Couple's Life Transitions
Entering a new stage of a relationship
Recovering from Affairs or infidelities
Moving to a new city or a new location
Embarking on a new career
Changes in responsibilities at a new position
New family member or new baby
Discovery of a new illness or condition
Facing new changes or transitions in life can be difficult. Couples may quickly find themselves a bit lost after a recent change.
Learning How to Embrace a New Life Transition
All big decisions result in change. At an individual level, change can be uncomfortable, stressful, depressing, and create a certain level uncertainty. For couples, change, or transitions in life can be even more challenging. Changes can quickly alter the dynamic of a couple and create a significant amount of tension between the dyad. While not all change is negative, the resulting changes could create anxiety, feelings of isolation, undue pressure, or even lead the couple to struggle in their ability to communicate. When emotions get triggered, we reduce our ability to rationalize, make sound decisions or even loving decisions for that matter. Here are some of the most common transitions couples may face:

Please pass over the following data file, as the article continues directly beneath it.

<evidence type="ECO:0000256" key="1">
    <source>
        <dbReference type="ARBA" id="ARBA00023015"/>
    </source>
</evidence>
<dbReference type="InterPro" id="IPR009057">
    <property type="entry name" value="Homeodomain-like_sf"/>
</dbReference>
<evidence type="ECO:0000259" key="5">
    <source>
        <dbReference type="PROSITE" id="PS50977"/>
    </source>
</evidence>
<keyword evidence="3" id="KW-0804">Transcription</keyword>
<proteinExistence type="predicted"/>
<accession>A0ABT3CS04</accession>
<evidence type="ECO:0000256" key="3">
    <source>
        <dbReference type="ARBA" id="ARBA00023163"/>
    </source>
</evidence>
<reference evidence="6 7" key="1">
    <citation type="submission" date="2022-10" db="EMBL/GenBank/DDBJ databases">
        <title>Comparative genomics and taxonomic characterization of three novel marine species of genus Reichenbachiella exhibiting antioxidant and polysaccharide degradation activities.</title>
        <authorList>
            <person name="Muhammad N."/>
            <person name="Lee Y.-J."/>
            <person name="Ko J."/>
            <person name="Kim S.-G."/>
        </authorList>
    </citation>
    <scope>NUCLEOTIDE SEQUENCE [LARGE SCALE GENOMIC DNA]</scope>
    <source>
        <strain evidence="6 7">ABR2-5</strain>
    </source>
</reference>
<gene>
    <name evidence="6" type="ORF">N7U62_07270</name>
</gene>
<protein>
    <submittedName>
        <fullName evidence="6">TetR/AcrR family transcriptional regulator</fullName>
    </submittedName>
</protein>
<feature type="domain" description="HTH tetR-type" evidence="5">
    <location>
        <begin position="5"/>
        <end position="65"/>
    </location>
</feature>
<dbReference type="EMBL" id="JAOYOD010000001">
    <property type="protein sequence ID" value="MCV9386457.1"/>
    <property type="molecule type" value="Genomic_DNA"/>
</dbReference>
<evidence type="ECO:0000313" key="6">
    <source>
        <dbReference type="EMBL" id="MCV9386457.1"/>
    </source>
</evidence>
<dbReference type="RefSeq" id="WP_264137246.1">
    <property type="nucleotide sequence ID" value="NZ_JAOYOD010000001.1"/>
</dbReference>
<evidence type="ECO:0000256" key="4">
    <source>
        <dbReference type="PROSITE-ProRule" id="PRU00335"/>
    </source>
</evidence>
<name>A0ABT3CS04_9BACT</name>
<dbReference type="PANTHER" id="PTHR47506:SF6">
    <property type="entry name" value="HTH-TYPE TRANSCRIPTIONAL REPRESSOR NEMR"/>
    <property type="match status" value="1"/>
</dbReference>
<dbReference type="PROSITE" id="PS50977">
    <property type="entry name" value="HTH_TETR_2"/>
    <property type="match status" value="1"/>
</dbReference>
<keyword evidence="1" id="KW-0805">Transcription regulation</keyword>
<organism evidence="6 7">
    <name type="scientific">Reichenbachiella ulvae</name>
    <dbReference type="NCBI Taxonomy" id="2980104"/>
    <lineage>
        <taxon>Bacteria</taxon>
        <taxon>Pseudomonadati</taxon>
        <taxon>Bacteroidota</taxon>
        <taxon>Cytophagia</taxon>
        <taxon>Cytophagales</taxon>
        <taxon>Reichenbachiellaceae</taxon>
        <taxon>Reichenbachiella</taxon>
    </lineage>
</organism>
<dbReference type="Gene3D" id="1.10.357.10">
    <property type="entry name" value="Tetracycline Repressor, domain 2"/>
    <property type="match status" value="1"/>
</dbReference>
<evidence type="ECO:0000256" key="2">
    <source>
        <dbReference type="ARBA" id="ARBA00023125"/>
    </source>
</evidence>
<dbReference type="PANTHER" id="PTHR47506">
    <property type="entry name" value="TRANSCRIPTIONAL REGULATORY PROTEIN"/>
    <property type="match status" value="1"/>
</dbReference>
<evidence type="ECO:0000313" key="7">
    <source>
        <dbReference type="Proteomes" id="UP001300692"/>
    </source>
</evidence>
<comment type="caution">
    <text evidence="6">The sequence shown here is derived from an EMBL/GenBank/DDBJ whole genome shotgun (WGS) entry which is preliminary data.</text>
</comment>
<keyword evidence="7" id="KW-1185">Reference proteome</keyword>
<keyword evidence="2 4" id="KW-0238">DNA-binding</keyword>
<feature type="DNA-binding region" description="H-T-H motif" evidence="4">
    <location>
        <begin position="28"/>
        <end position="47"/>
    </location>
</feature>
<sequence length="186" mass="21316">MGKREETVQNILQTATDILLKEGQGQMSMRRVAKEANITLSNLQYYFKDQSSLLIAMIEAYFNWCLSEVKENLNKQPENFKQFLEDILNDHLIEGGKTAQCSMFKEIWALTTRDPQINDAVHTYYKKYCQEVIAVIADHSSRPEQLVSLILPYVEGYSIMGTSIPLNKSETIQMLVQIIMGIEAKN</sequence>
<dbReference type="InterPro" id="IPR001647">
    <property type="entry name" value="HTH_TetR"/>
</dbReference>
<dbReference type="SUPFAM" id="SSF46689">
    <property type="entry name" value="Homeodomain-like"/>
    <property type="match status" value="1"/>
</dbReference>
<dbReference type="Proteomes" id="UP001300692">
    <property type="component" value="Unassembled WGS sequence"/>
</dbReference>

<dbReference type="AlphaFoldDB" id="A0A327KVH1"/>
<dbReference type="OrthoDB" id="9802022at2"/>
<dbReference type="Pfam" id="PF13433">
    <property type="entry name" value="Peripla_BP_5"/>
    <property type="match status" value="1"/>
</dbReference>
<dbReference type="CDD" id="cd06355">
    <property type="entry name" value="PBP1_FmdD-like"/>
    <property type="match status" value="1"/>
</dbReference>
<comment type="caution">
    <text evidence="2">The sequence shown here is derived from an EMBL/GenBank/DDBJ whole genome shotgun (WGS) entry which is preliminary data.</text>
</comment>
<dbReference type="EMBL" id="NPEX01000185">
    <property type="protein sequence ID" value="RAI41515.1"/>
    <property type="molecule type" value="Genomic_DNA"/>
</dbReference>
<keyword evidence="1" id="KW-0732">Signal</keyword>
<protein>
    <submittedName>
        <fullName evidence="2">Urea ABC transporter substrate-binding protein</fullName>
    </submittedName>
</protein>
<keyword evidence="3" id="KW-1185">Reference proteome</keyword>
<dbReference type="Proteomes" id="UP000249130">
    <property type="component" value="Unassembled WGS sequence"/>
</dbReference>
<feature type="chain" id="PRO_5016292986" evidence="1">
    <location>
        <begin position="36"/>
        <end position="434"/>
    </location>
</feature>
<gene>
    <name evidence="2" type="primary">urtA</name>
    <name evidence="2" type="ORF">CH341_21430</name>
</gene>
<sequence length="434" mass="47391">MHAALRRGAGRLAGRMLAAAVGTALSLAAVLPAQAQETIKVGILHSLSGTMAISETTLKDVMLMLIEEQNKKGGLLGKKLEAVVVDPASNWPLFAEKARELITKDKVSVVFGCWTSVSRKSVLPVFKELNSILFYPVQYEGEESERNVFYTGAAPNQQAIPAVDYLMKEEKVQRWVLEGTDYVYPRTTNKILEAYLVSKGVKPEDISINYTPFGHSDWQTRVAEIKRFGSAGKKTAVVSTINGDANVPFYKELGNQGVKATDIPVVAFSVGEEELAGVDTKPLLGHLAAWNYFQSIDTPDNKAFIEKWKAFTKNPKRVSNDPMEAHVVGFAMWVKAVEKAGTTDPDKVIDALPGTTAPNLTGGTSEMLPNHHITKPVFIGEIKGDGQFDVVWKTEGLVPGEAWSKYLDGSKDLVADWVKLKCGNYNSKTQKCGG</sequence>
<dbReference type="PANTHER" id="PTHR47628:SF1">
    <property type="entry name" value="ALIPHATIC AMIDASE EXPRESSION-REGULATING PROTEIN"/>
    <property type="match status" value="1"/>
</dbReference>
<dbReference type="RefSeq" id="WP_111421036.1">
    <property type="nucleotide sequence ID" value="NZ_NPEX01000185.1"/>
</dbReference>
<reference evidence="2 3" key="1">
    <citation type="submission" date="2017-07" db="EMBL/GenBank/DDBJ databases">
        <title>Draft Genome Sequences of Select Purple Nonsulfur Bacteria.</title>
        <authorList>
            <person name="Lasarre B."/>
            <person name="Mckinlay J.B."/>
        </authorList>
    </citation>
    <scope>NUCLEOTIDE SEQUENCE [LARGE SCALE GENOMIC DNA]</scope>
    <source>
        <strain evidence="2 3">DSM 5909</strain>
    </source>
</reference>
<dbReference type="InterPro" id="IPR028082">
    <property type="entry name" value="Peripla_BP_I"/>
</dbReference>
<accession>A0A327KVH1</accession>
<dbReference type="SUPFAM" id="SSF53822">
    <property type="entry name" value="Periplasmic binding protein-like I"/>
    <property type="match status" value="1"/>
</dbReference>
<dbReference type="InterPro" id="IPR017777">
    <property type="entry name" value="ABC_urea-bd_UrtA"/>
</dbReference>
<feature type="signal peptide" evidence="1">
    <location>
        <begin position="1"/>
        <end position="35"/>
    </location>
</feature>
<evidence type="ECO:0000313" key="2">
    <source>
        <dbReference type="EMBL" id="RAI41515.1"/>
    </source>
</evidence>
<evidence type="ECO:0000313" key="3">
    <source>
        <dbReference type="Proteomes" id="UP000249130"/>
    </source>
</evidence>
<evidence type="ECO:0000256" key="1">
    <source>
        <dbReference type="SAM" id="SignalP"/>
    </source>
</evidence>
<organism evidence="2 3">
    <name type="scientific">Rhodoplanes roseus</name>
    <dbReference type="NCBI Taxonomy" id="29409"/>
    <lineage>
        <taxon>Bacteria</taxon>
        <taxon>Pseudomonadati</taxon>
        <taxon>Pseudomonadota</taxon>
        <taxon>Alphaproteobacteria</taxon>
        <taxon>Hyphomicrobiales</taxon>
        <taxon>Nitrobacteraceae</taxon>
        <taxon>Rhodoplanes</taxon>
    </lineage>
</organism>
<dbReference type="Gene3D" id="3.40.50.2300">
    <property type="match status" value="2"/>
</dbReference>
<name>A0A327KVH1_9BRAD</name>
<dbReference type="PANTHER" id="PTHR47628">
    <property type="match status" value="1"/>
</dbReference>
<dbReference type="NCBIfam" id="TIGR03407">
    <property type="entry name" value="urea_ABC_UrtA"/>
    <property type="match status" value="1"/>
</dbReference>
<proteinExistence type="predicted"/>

Entering a New Stage of a Relationship:
Relationships have at least historically followed and advanced through familiar paths. This may include an early phase of dating, which in itself carries a number of substages including a meeting phase, a getting to know phase, emotional or physical phases, and perhaps a break-up phase. Eventually a couple may decide to get a bit more serious, move-in together or perhaps even contemplate a larger commitment such as an engagement which may have numerous phases as well, followed by a marriage or formal union. This can then include a number of meaningful and important decisions which may not be easily seen or considered during the earlier period of a relationship. In couples therapy, some of these elements are explored so that individuals can safely address their concerns and learn how to talk about topics which do hold importance. We sometimes see early daters come in ust months after meeting to ensure they are ready to establish a solid relational foundation. We also do premarital counseling to help couples learn more about themselves, form a deeper bond, or simply learn tools to bulletproof their relationship for decades to come.